MARK PALMER: The UK's flight chaos is yet another travel foul-up08/28/2023
MARK PALMER: The UK’s flight chaos is yet another travel foul-up… and with the worst possible timing
- The immediate future of travellers returning to Britain remains up in the air
- READ MORE: Flight chaos to last for DAYS: Thousands of stranded Brits warned disruption will continue into the week despite ‘network failure’ being ‘remedied’
The initial statement by the National Air Traffic Services had a depressingly familiar ring to it: ‘We are currently experiencing a technical issue… engineers are working to find and fix the fault.’
And then came that dreadful phrase which seems to haunt us at every turn: ‘We apologise for any inconvenience this may cause.’
It’s the refrain we hear over and over again, whether travelling by plane, train or road. No surprise then, except that on this occasion we had no idea of the full extent and implications of the ‘technical issue’. We’re still somewhat in the dark about it.
Now, unlike hundreds of planes all over Europe which were grounded, the immediate future of travellers returning to Britain remains up in the air – and will continue to be so for at least the next 48 hours, perhaps a lot longer, while the backlog of flights is cleared.
For this to happen at any time is bad; for the system to go down on a bank holiday Monday when millions of people are returning home after the summer holidays is a devastating blow.
MARK PALMER: The immediate future of travellers returning to Britain remains up in the air – and will continue to be so for at least the next 48 hours
Confidence about travel overseas has been rocked yet again. Yes, these things happen, but technical issues have become a recurring problem, and they won’t go away without major investment. ‘The system’s at breaking point,’ a senior aviation source told the Mail. ‘And it’s becoming clear that the technical infrastructure is not up to the job’.
During the last May bank holiday, British Airways’ IT problems led to numerous flight cancellations, albeit not as many as when the airline’s computer system failed in 2017, leaving more than 75,000 passengers stranded over a bank holiday weekend. What’s more, this summer has seen passport e-gates go on the blink and there’s been an increase in the number of bags not arriving at their destination as a result of technical faults.
NATS, with its headquarters in Whiteley, Hampshire, employs 4,500 people, including 1,700 air traffic controllers, and operates as a private/public company under the auspices of the Civil Aviation Authority.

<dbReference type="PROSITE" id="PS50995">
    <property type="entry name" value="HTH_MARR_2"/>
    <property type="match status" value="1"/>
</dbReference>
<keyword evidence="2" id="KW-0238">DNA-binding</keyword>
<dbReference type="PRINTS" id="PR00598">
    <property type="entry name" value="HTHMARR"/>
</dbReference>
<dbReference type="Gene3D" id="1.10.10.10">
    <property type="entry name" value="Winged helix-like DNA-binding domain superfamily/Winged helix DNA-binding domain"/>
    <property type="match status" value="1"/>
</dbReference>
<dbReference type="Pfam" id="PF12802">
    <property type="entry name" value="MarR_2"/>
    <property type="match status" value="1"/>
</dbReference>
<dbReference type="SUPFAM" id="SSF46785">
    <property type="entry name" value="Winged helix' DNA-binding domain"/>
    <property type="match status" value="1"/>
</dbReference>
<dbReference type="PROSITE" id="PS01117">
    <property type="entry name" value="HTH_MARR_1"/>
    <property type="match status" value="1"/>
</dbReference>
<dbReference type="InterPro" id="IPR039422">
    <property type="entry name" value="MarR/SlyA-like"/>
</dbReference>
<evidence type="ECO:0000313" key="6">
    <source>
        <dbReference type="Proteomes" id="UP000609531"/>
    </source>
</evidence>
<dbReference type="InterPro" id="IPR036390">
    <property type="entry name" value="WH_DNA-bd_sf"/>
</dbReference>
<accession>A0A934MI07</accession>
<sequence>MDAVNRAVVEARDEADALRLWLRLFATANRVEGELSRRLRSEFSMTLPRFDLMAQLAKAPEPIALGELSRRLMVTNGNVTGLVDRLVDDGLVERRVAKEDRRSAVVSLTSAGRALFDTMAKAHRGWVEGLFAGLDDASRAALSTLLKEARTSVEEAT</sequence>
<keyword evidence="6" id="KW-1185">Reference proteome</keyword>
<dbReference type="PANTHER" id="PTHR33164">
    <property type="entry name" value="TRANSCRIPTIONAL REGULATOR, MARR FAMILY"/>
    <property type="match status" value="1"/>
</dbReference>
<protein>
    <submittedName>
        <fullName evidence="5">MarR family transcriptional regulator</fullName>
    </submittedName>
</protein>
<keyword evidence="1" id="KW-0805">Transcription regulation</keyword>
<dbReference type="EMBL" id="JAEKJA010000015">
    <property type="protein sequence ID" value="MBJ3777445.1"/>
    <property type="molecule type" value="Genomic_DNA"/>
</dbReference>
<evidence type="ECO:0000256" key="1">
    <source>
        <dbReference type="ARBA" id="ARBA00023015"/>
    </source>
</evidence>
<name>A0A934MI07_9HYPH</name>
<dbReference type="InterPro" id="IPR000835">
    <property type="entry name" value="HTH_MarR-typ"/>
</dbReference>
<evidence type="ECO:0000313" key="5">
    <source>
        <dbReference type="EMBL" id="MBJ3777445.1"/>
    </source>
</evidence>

The problem yesterday was with its ‘planning system’, meaning controllers were told to manually process all flights arriving in and leaving the UK. This clearly slowed down the system significantly and also meant that priority had to be given to those flights that had already taken off and especially those with only a finite amount of fuel before they were scheduled to land.
During the last May bank holiday, British Airways’ IT problems led to numerous flight cancellations
Transport Secretary Mark Harper appeared to be anonymous for much of the day, saying only – after the issue had been ‘remedied’ – that his department was doing ‘all we can’ to support NATS.
READ MORE: ‘It’s been a s*** show!’: Tearful tourists stranded at London Heathrow due to UK air traffic control meltdown tell of chaos and confusion at Europe’s busiest airport as flights are cancelled
Airlines and airports have been able to claim, with justification, that they were not responsible for what happened, although passengers have complained about not being properly informed or not being informed at all about what was going on.
‘As ever, there has been a breakdown in communication and it’s incumbent on the airlines to liaise with NATS – and then pass on accurate information to their passengers,’ said Julia Lo Bue-Said, of Advantage Travel, which represents independent travel agents.
Those waiting to return home will have to find hotels to stay in, especially from places that have only one or two flights a week. This won’t be easy, but will be expensive.
One Mail reader said last night that when she was looking for a hotel near Zurich airport, she was quoted 214 euros a room at the start of the conversation, but that had risen to 340 euros by the end.
The normal wrangling will now begin over refunds and compensation. It will be enough to make people long for another holiday – but overseas holidays are in danger of becoming an endurance test. And that’s profoundly disappointing.
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